Five historians who have used oral history to study the rural South assess the ways that oral history methodology and content have complicated our understanding of the region’s agricultural past. They explore two major themes: first, the ways that the information gathered in oral history interviews revealed the diversity and complexity of the rural South and second, how the dialectical process of the interview—the give and take between interviewer and informant—shaped their interpretation of that rural past. Sharpless and Jones examine new content gained through interviews with German Americans and plantation managers, who have been excluded from most studies. Through their personal experiences, Petty and Schultz consider the ways in which relationships between interviewer and interviewee shape the narrative, often obviating differences of class and particularly race. Walker frames the discussion from her experiences in interviewing a variety of rural Southerners.

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23 Jonathan M. Wiener, Social Origins of the New South: Alabama, 1860–1885 (Baton Rouge: Louisiana State University Press, 1978), 59–60.
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24 Gordon, Can’t Be Satisfied, 63–64.
26 http://www.proquest.com/ (accessed Dec. 27, 2007)
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27 Charles S. Aiken, The Cotton Plantation South since the Civil War (Baltimore: Johns Hopkins University Press, 1998), 54–55
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29 William L. Van Deburg, The Slave Drivers: Black Agricultural Labor Supervisors in the Antebellum South (Westport, Conn.: Greenwood Press, 1979)
30 Lu Ann Jones and Nancy Grey Osterud, "’If I Must Say So Myself: Oral Histories of Rural Women," Oral History Review 17 (Fall 1989): 1–23.
33 Ibid.
36 Ibid.
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42 Alessandro Porteiii, The Battle of Valle Giulia: Oral History and the Art of Dialogue (Madison: University of Wisconsin Press, 1997), 36.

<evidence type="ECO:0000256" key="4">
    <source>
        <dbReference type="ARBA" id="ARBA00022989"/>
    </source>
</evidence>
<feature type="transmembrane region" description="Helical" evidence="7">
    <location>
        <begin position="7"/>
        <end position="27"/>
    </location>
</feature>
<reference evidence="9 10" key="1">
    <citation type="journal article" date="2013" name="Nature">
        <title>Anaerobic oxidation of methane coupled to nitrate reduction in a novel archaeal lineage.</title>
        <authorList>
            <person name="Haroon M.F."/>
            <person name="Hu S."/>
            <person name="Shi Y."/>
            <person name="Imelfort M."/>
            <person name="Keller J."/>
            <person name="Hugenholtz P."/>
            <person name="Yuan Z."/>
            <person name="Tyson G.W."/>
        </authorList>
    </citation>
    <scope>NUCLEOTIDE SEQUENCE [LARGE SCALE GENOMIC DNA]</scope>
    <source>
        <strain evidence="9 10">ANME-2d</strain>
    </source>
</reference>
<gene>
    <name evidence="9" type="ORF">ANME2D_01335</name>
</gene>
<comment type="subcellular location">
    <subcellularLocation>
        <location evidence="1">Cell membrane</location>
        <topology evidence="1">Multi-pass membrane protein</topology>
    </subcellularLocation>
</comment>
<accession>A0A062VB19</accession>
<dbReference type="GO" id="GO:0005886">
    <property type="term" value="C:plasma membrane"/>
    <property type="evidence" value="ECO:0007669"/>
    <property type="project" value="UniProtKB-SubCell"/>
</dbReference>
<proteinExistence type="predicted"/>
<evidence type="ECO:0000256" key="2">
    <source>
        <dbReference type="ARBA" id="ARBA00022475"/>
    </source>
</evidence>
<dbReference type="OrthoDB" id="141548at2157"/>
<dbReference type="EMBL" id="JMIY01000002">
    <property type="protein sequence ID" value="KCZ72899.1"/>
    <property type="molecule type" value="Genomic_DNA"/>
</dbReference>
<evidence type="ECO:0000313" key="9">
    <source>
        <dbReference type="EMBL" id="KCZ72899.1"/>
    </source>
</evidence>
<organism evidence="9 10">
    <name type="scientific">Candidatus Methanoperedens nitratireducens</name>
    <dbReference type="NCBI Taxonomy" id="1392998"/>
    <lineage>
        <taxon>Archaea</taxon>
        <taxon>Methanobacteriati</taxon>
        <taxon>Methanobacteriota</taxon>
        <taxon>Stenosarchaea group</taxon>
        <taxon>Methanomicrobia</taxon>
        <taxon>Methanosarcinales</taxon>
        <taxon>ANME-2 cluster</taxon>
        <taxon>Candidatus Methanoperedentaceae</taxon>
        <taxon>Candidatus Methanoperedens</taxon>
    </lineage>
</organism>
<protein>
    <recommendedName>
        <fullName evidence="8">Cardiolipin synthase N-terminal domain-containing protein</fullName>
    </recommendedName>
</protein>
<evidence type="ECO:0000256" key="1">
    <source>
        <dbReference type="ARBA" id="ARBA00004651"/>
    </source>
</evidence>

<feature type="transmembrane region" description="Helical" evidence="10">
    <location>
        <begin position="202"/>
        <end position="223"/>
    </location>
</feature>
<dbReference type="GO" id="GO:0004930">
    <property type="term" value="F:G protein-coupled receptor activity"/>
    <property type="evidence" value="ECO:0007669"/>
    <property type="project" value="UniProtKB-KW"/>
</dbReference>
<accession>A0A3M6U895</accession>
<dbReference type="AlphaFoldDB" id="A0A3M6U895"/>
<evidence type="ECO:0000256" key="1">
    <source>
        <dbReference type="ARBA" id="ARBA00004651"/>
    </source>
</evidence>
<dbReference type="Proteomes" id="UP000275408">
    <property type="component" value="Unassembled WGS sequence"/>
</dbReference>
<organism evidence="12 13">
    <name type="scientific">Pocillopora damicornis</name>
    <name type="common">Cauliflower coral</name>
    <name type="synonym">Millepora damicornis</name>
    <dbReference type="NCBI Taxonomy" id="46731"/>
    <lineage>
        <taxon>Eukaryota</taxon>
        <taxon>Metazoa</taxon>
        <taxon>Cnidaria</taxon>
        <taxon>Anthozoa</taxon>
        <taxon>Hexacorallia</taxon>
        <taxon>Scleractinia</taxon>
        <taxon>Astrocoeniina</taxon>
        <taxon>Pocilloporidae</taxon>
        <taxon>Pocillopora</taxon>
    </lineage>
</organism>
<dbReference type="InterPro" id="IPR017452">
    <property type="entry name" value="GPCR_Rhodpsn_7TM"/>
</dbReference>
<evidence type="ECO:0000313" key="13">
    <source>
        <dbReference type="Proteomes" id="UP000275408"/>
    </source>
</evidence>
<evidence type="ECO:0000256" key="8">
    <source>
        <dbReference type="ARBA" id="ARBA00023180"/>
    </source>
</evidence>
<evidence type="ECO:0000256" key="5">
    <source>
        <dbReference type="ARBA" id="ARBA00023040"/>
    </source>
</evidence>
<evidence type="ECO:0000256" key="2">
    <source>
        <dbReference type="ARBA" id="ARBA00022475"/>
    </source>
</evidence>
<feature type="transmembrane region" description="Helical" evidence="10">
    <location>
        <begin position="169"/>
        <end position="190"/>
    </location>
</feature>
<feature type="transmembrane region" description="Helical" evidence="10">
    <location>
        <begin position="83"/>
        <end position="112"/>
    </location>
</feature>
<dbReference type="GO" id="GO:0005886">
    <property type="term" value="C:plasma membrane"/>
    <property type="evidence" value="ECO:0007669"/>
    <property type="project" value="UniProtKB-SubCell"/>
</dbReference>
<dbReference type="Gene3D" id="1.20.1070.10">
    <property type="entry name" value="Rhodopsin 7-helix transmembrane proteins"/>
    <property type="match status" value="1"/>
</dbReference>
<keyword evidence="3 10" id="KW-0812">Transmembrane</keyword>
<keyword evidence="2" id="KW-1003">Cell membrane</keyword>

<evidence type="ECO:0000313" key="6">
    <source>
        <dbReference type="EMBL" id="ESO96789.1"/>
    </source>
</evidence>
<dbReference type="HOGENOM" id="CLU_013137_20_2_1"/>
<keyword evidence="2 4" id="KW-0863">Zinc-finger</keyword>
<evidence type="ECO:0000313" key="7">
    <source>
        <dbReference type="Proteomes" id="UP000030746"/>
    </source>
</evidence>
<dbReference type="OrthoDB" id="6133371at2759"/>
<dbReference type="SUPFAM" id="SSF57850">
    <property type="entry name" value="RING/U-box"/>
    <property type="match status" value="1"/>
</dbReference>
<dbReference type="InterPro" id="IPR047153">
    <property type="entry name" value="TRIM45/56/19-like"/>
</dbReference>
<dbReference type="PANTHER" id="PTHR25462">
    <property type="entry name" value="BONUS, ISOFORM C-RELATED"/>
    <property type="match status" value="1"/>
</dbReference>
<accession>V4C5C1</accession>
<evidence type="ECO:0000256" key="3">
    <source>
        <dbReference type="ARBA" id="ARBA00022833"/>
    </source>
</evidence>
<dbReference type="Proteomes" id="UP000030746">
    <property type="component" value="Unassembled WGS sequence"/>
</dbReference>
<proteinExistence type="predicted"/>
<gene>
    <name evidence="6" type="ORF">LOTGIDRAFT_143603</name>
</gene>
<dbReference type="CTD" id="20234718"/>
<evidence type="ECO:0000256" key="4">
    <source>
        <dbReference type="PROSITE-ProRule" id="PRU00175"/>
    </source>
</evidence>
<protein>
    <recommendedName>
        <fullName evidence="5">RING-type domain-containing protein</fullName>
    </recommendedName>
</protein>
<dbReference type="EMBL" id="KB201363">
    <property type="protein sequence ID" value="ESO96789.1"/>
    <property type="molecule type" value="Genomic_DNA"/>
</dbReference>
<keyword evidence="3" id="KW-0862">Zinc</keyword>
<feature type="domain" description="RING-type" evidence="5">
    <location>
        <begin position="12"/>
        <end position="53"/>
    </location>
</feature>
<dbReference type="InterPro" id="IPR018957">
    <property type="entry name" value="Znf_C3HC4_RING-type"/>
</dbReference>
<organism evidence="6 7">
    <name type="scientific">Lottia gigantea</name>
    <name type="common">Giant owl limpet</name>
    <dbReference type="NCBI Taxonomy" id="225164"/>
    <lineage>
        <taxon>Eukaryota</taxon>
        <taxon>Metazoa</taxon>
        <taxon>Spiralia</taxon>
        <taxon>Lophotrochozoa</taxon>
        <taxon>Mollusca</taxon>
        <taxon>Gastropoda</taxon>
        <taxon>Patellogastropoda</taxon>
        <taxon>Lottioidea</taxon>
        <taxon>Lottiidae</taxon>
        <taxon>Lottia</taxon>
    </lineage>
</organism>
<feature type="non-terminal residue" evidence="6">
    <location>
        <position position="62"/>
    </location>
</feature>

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43 David King Dunaway, "Field Recording Oral History," Oral History Review 15 (Spring 1987): 36–37
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44 Pigford v. Glickman, 185 FRD 82 (DDC 1999).
45 Pete Daniel, Lost Revolutions: The South in the 1950s (Chapel Hill: University of North Carolina Press, 2000), 39–62
47 Daniel, Lost Revolutions, 39–62
49 Ibid.
50 Ibid.
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53 Ibid.
54 Sharon Ann Holt, Making Freedom Pay: North Carolina Freedpeople Working for Themselves, 1865–1900 (Athens: University of Georgia Press, 2000), 52–99.
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55 Barbara Jeanne Fields, "Slavery, Race and Ideology in the United States of America," New Left Review 181 (May/June 1990): 116n42.
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56 Loren Schweninger, "A Vanishing Breed: Black Farm Owners in the South, 1651– 1982," Agricultural History 63 (Summer 1989): 48–19.
58 Sommer and Quinlan, Oral History Manual, 72.
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61 Mark Schultz, "A More Satisfying Life on the Farm: Benjamin F. Hubert and the Log Cabin Community" (master’s thesis, University of Georgia, 1989).
62 Mark Schultz, "Interracial Kinship Ties and the Emergence of a Rural Black Middle Class: Hancock County, 1865–1920," in Georgia in Black and White: Explorations in the Race Relations of a Southern State, 1865–1950, ed. John Inscoe (Athens: University of Georgia Press, 1995), 173–201.
63 Loren Schweninger, Black Property Owners in the South, 1790–1915 (Urbana: University of Illinois Press, 1990), 170, 174.
64 Mark Schultz, The Rural Face of White Supremacy: Beyond Jim Crow (Urbana: University of Illinois Press, 2005).
65 Potter, The South and the Sectional Conflict (Baton Rouge: Louisiana State University Press, 1968), 15–16
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66 Porteiii, Battle of Volle Giulia, 42.
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67 Yow, Recording Oral History, 4, 2.
68 Stephanie Cole, "Finding Race in the Turn-of-the-Century Dallas," in Beyond Black and White: Race, Ethnicity, and Gender in the US South and Southwest, ed. Stephanie Cole et al. (College Station: Texas A&M University Press, 2004), 75–96
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70 David Blight, "Southerners Don’t Lie, They Just Remember Big," in Where These Memories Grow, ed. Brundage, 347–54
Porteiii, Battle of Valle Giulia, 80.